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Flying Home August 5, 2008

Posted by Mitch in General.
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I’ve been at my keyboard for some moments now and the words are yet to flow. My time in Japan is over. Today is the last day of my contract and tomorrow I will board a plane back to England. This time last year, I was arriving in Tokyo for the Orientation Programme and now, with what feels like much less than a year behind me, I am saying goodbye to the country that has housed me.

It’s easy to get maudlin and reflect on how brilliant it’s been at times like this. My life is once again condensed into 3 bags and I find myself once again jobless and homeless. But Japan hasn’t been a walk in the park. It’s been harder than I thought it would at times, but much easier than I expected at others. It’s made me feel frustrated and impotent as there were many opportunities where hands were tied by etiquette or serf-like worship of occupational superiority. When I first arrived in Kuga, I cried and told myself that within two months I would be home. Add 10 to that and that is where we find ourselves today. Has it made me a better person? Maybe. Am I glad I stuck it out? Yes, indeed.

But life moves on. I’m writing this at just gone 7am, me not being able to sleep thanks to the copious amounts of adrenaline being shit through my system. This morning I will say goodbye to Brooke and Wakabayashi and board a train for Tokyo. The prospect of finishing packing with my bags as full as they already are is enough to keep anyone awake.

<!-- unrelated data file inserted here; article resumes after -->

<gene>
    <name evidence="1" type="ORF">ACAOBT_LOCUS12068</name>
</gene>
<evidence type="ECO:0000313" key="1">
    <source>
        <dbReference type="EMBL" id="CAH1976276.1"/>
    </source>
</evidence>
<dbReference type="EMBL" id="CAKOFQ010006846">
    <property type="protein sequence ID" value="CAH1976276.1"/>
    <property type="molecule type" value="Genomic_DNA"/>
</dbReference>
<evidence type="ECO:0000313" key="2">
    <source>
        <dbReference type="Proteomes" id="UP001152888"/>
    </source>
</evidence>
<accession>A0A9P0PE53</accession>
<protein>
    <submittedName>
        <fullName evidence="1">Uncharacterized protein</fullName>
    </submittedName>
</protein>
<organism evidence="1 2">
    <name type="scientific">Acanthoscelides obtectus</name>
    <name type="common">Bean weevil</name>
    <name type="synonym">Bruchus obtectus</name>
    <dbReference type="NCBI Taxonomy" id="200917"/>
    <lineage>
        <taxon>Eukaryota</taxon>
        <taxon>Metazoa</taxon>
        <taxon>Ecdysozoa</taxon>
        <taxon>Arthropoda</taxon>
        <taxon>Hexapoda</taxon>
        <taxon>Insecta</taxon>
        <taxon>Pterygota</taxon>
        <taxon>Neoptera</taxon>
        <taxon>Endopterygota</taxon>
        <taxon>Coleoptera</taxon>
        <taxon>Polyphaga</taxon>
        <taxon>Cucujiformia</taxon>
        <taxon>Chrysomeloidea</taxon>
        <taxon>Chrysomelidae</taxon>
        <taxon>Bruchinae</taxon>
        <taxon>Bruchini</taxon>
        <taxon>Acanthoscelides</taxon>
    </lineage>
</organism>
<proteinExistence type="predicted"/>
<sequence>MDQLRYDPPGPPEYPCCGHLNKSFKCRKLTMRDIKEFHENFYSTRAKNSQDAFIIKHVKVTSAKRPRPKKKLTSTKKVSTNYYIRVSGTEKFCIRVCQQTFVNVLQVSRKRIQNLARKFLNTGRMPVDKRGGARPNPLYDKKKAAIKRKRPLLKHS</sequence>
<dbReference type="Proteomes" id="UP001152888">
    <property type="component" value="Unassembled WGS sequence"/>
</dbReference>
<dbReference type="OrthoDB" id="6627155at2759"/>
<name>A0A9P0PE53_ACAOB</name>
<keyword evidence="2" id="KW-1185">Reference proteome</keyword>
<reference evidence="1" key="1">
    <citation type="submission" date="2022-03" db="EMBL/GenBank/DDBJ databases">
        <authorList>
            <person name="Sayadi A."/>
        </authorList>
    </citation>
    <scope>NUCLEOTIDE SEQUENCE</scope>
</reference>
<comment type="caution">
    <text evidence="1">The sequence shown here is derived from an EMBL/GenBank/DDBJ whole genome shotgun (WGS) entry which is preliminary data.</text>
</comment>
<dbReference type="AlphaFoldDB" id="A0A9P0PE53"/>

On Sunday, I joined Martin, my English teacher and his family for karaoke. His two daughters are in classes of mine at my favourite elementary school and so they both know me. Karaoke was fun, especially as there were lots of children’s songs being sung and I got to see the weird animation with which they entertain their kids here. Afterwards, we all went for sushi and I wasn’t allowed to pay for my share, rather directed to donate a pittance just for show. So an afternoon in good company with good food and entertainment cost me the equivalent of a fiver. A far reach from Gaz’s karaoke place in London where one is charged £65/hr for the use of a room, drinks on top of that.

Yesterday, having attended the official goodbye meeting with the Head of the Iwakuni Board of Education, I went into Kuga Chugakko one last time to see the teachers. It being the school holidays, not many were in, but I got to see a few. The school nurse sought me out to give me a present which lies still wrapped on my desk. The thing is, it’s a very small package and I want it to stay that way for the time being for packing purposes! What struck me most about this is that I’ve swapped very few words with the woman and yet she saw it fit to buy me a parting gift. Martin gave me letters from his two little girls that included photos of them for posterity. As I left school and made my way for the last time through the tennis courts, I was set upon my the boys tennis club, who always saw me off after every day at Junior High. It kind of made it real that it was over.

The thing is, I’m not sad. I know that to stay another year would be a huge mistake. But I also know that the idea of ‘the future’ is scary and unknown. I relish the challenge however, and hope that this year abroad has helped expand my horizons. Who knows what it will bring…

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It’s All Over July 19, 2008

Posted by Mitch in General.
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Well, that’s it folks. Teaching is officially over. OK, so my contract is still valid until 5th August, but yesterday was my last day at school. Ever. They asked that I go in on 4th August, as it’s my last day in Kuga to say a final goodbye. But it’s finished. And I’m not sure how I feel.

I’m happy, because the job has driven me insane. But, despite the boredom, it has been my life for a year and a year is a long time and I’ve fallen in the routine. And I’ve met a lot of great people in Japan, who I’ll be sad to say goodbye to. But life moves on and I have to too, so bring it on, future.

On Thursday evening I had my final work party. They’re called enkai and, as far as I’ve been told, that translates as ‘drinking party’. The Japanese do love to drink, as noted in previous entries but, bless ’em, they can’t hold their drink. At all.